Weekly, I met with other mommies – whose babies where born within days of mine – for an hour and a half to discuss problems, joys, and issues of motherhood. I was feed. Right in front of me, they provided fresh bagels and coffee – hallelujah! And someone held my baby. Yes, baby holders! There were volunteer women on site to tend to and soothe the newborns, thus freeing us to unleash our experiences and just be.
We talked. With the help of a facilitator and an engaging topic, boy, did we talk!
Here we are:
And the truth came out.
“You rarely hear the ugly parts – the Truth. ‘It’s the hardest thing I’ve ever done in my life. I’m sleep deprived, I feel manic, I didn’t feel ‘love at first sight,’ my husband and I are stressed out and fighting all the time, I feel alone and I’m having fantasies about doing horrible things to my child,” Reid admits.
Each class is lead by national clinical leaders, focusing on different educational topics, such as how to calm a fussy baby, the impact of a newborn on marriage, the changing face of sex life and the range of powerful emotions post-partum. You are used to being in control, in charge. Throw in the obsessive fear of SIDs, the desire for a schedule and lack of sleep and you’re bound for a breakdown. Other moms open a window to breathe and admit that caring for your child – your new CEO, really – is emotionally and physically demanding.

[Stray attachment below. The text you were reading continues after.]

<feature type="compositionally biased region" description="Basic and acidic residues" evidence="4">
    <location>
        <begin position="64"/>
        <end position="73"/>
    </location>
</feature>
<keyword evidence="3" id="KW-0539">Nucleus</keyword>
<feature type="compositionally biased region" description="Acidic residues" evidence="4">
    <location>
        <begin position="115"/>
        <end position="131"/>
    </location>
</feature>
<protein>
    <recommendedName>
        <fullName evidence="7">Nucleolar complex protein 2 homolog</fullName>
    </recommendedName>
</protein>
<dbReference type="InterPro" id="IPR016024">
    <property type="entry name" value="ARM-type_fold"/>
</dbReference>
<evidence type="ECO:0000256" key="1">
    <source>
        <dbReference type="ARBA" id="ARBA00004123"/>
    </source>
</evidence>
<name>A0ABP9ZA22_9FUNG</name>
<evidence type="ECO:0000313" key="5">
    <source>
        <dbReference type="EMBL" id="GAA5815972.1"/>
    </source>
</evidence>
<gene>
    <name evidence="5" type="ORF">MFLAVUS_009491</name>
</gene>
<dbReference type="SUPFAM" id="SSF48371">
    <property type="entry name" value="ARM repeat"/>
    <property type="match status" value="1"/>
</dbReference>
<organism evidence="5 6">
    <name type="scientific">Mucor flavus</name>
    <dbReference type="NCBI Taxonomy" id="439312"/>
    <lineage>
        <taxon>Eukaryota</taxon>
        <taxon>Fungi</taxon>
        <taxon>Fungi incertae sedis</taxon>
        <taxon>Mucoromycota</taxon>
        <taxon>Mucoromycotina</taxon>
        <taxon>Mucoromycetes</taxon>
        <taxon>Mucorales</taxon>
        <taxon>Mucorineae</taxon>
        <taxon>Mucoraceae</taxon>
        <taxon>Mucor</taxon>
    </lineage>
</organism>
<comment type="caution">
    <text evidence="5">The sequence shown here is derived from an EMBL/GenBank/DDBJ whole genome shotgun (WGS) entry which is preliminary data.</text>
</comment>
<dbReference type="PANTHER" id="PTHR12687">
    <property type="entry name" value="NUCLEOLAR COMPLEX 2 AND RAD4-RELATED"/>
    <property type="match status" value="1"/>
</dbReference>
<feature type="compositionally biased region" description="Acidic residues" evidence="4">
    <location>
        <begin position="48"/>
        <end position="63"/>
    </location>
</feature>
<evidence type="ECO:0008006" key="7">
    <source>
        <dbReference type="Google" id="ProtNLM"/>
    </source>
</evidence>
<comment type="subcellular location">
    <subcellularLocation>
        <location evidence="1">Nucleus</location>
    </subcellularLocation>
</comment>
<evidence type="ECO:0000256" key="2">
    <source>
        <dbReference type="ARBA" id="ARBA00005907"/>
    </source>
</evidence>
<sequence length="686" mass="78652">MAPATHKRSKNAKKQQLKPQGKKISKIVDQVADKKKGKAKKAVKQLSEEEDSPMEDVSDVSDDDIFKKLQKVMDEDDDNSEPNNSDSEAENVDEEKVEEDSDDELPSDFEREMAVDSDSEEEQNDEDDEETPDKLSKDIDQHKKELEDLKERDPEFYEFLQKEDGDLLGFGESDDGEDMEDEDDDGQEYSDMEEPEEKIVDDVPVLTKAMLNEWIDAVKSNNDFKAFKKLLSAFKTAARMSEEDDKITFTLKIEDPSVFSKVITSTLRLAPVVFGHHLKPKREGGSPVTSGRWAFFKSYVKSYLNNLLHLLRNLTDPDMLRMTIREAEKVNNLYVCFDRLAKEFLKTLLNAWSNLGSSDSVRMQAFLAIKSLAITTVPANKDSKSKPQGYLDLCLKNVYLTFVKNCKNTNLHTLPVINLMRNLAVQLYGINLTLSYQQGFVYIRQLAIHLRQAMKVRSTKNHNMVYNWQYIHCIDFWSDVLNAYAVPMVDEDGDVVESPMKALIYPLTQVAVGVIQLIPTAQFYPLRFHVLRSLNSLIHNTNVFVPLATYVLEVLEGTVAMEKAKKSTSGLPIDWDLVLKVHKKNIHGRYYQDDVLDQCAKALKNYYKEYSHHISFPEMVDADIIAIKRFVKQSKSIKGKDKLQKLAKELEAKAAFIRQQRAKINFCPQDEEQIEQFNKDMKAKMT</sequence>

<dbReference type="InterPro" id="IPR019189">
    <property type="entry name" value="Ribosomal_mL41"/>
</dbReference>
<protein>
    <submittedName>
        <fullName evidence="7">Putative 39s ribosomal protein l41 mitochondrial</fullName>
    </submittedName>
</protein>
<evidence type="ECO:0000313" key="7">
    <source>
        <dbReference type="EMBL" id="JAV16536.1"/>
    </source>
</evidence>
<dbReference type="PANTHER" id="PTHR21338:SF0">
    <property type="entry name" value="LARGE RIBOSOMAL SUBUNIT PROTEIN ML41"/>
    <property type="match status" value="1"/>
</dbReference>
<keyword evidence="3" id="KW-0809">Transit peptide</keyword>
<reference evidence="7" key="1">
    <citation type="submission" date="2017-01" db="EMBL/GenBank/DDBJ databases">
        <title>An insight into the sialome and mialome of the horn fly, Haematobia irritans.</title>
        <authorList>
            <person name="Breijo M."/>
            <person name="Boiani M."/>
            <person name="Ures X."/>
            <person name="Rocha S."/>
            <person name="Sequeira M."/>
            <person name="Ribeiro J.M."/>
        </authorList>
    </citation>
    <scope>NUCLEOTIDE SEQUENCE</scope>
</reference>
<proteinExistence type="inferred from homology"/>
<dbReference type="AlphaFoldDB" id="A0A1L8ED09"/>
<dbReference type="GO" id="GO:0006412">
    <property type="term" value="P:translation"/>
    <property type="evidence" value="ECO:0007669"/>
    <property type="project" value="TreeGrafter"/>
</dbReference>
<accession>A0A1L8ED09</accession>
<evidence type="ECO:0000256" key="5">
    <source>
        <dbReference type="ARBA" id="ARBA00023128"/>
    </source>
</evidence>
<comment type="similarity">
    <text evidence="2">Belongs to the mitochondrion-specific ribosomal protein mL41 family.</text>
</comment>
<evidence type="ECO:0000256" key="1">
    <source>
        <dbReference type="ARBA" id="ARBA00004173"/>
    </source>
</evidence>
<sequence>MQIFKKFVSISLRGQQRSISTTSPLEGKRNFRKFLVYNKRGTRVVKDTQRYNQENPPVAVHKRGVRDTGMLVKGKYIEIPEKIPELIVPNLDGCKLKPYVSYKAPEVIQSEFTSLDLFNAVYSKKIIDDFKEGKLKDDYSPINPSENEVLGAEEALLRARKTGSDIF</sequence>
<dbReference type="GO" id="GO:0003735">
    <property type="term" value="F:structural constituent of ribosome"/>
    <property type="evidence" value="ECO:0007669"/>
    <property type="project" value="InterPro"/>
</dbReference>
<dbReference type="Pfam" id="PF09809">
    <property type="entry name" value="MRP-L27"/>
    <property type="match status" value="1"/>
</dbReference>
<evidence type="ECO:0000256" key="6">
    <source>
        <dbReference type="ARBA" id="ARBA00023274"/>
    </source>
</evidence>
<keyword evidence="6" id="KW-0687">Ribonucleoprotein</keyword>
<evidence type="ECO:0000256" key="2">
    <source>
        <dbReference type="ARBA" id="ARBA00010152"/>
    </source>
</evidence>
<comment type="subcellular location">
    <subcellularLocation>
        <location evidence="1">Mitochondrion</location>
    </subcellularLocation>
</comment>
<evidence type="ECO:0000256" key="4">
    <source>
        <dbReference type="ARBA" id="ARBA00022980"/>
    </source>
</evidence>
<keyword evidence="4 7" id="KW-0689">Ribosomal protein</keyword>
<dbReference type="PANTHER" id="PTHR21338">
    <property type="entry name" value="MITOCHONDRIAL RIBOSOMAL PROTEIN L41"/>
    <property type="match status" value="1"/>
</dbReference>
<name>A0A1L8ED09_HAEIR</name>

“Finding out that you are not alone is huge,” says Lisa Shafer, clinical coordinator for Women’s Programs and Education at Northwestern Memorial Hospital in Chicago, Illinois.
Support for other new mothers was the intention of Suzie Katlin when she founded the Transitions to Motherhood class twelve years ago. “Everybody has something. It may not be your something, but they have something. Nobody gets a free pass for pregnancy, labor and post-partum motherhood. Whether it’s emotional or a difficult mother-in-law or an ambivalent husband, everybody has something. It’s really important to realize it’s not easy and be accepting of yourself and the struggle,” says Katlin.
After class, with a bounce in my step, my newly bonded group continued the heartfelt conversations at lunch. This group was a blessing. I learned that my emotions were not strange or deviant, but downright common.
“This class is a gift to moms,” says Katlin. “These women are able to ‘get real’ by eliminating magical thinking. All you really need is four walls and time.”
In this group, we opened up about the complete upheaval that is new motherhood – the groundbreaking fights with spouses, the obsession with newborns’ feeding and sleep. “Coming together to find out answers to your pertinent questions, having that one-on-one real flesh and blood opposite you, is huge,” says Shafer.
“To be with people who know how you feel because they’re going through the same thing at the same time was good for me. Moms who have a little more experience are sympathetic when you talk about the horrors, delights of having a new baby, but they usually also have that slightly condescending, ‘Oh yes, but wait until they get to this other stage” attitude,’ ” commented one of my new mom friends when I asked her about the class.
So, instead of walking alone down the same trodden path, change it up. This time phone a mom friend.